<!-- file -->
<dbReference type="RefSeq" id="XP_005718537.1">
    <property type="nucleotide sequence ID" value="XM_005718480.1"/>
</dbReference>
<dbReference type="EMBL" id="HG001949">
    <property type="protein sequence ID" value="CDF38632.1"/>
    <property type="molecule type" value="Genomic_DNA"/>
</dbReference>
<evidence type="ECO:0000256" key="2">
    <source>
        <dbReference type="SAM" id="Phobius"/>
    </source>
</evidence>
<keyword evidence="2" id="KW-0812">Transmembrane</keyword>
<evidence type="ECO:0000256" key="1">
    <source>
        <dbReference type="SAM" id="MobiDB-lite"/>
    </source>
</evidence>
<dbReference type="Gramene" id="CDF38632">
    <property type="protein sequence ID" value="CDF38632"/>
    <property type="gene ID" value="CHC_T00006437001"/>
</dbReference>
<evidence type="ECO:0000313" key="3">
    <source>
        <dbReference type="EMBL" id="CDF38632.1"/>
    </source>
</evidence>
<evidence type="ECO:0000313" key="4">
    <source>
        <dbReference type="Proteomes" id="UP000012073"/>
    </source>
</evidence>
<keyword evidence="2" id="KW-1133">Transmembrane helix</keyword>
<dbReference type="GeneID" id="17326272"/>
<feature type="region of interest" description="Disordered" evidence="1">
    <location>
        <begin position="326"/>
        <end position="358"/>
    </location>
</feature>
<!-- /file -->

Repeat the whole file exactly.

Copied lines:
<dbReference type="RefSeq" id="XP_005718537.1">
    <property type="nucleotide sequence ID" value="XM_005718480.1"/>
</dbReference>
<dbReference type="EMBL" id="HG001949">
    <property type="protein sequence ID" value="CDF38632.1"/>
    <property type="molecule type" value="Genomic_DNA"/>
</dbReference>
<evidence type="ECO:0000256" key="2">
    <source>
        <dbReference type="SAM" id="Phobius"/>
    </source>
</evidence>
<keyword evidence="2" id="KW-0812">Transmembrane</keyword>
<evidence type="ECO:0000256" key="1">
    <source>
        <dbReference type="SAM" id="MobiDB-lite"/>
    </source>
</evidence>
<dbReference type="Gramene" id="CDF38632">
    <property type="protein sequence ID" value="CDF38632"/>
    <property type="gene ID" value="CHC_T00006437001"/>
</dbReference>
<evidence type="ECO:0000313" key="3">
    <source>
        <dbReference type="EMBL" id="CDF38632.1"/>
    </source>
</evidence>
<evidence type="ECO:0000313" key="4">
    <source>
        <dbReference type="Proteomes" id="UP000012073"/>
    </source>
</evidence>
<keyword evidence="2" id="KW-1133">Transmembrane helix</keyword>
<dbReference type="GeneID" id="17326272"/>
<feature type="region of interest" description="Disordered" evidence="1">
    <location>
        <begin position="326"/>
        <end position="358"/>
    </location>
</feature>